I only saw Rocket twice during their initial run, once at one of the annual Street Scene festivals around the time Group Sounds came out in 2001 and then again at their farewell show on Halloween in 2005. After 16 years they’d decided to call it a day. I’d just moved back to San Diego after 3 years spent working on cruise ships and was just in time to find out about the farewell gig. Of course I went, and it was an amazing show. Halloween gigs used to be an annual tradition for Rocket, but it’d been a few years since they’d done one. They pulled out all the stops, renting out the ballroom of a hotel downtown and going through multiple costume changes throughout the set. The show is captured on their live album and video R.I.P. In the subsequent years many of the members’ other projects (Hot Snakes, Sultans, The Night Marchers, Beehive and the Barracudas, Earthless, Off!) have become some of my favorite bands, but Rocket remains the trunk of the family tree in my mind and one of the most important bands to me personally. Rocket from the Crypt is, to me, the sound of home.

A couple years ago the band got back together for a one-off appearance on Yo Gabba Gabba (on which Speedo plays a recurring role as the Music Swami), which led to a full reunion earlier this year. They played a secret word-of-mouth gig at the Bar Pink (which Speedo is co-owner of) before taking off for a European tour. Though I’d been at previous short-notice shows by the Hot Snakes and other bands there, I was unaware of this one. Their only “official” SoCal gigs since reuniting have been at the Ink & Iron festival in Long Beach and one at the Del Mar Racetrack, both of which I went to. But tonight is special. Tonight is Halloween. Tonight is Rocket from the Crypt, in downtown San Diego, on their favorite day of the year. This hasn’t happened in 8 years. So you know where I’ll be…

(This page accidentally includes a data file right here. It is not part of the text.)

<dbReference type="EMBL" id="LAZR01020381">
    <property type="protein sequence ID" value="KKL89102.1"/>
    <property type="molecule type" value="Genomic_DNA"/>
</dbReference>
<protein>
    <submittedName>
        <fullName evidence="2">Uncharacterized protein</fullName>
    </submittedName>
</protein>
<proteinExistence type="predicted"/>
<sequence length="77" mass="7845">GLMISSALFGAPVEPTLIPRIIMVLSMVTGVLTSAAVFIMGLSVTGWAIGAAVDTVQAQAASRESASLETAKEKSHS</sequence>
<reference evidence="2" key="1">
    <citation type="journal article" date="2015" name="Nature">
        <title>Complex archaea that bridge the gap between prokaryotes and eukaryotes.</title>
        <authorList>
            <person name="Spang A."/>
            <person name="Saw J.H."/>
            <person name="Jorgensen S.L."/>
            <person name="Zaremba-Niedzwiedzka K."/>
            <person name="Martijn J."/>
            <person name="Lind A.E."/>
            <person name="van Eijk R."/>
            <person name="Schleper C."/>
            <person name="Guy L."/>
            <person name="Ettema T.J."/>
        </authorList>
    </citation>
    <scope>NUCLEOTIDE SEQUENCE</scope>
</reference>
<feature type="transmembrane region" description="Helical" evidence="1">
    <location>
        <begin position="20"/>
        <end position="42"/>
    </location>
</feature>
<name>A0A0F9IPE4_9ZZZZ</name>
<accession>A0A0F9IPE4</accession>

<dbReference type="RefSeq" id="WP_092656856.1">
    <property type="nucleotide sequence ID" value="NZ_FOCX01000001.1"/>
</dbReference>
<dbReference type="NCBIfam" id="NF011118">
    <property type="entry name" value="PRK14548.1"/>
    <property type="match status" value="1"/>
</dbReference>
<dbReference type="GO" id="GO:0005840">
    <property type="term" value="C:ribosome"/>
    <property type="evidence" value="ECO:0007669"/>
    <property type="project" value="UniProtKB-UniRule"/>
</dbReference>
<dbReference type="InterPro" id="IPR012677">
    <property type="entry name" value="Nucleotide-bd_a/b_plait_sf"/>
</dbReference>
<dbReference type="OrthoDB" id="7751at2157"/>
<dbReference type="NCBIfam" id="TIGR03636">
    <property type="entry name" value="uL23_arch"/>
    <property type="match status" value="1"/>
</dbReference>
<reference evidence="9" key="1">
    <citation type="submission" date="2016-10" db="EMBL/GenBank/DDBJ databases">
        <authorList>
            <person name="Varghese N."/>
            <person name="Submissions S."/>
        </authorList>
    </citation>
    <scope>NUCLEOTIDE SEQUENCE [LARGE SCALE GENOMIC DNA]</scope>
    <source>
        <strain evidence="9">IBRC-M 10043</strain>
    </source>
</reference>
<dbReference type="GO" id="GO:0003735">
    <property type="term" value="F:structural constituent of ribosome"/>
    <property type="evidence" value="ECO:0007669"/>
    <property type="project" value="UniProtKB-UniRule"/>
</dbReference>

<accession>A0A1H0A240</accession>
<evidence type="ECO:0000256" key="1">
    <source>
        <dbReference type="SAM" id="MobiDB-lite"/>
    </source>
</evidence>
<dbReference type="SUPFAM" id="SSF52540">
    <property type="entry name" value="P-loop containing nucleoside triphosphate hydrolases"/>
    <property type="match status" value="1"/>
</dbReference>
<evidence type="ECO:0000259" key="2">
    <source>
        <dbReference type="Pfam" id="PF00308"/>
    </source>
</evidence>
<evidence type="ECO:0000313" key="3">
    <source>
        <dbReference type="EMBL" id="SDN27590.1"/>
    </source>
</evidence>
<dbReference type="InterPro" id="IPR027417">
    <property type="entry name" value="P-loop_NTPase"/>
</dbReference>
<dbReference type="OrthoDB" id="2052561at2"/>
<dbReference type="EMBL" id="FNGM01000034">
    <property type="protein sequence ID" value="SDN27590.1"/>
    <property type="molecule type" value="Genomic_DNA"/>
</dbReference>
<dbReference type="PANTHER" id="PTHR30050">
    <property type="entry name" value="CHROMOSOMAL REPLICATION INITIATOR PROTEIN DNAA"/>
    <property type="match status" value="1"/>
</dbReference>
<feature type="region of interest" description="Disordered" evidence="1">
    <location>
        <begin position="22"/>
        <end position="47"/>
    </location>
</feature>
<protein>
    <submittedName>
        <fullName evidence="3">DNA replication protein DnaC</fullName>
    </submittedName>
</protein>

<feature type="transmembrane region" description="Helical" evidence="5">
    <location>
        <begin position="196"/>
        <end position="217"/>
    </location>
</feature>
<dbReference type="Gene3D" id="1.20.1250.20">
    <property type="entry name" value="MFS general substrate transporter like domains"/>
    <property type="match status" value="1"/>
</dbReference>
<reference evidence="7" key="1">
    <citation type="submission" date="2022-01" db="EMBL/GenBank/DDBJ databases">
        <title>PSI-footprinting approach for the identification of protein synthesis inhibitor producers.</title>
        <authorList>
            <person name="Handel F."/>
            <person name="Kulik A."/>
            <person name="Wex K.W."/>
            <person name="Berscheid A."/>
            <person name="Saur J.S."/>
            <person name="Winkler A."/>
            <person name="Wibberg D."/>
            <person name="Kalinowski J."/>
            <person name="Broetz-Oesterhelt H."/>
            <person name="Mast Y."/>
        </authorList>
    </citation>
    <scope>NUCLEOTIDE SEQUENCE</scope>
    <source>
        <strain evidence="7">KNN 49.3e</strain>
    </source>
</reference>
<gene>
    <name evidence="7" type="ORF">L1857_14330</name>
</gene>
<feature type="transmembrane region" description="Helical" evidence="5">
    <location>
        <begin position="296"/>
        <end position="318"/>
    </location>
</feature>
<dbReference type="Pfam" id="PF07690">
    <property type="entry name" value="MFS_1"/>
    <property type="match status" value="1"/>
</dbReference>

The song below, “I Drink Blood”, isn’t one of their best. It isn’t even really representative of their sound. If any one song could be said to represent the band, it’d undoubtedly be “On a Rope” from 1995’s excellent Scream, Dracula, Scream!, which was a minor hit in the UK and which Speedo says “will forever be our piss stain on the footnotes of underground ’90s rock lore”. “I Drink Blood” wasn’t even on a proper album; it’s a b-side from the RFTC era that was on a Rob Zombie-curated compilation called Halloween Hootenanny (it was later include on the b-sides collection All Systems Go 2). But it is a Halloween song. And I just found out that the compilation it originally appeared on came out on my 18th birthday, October 13th, 1998. Effing serendipity.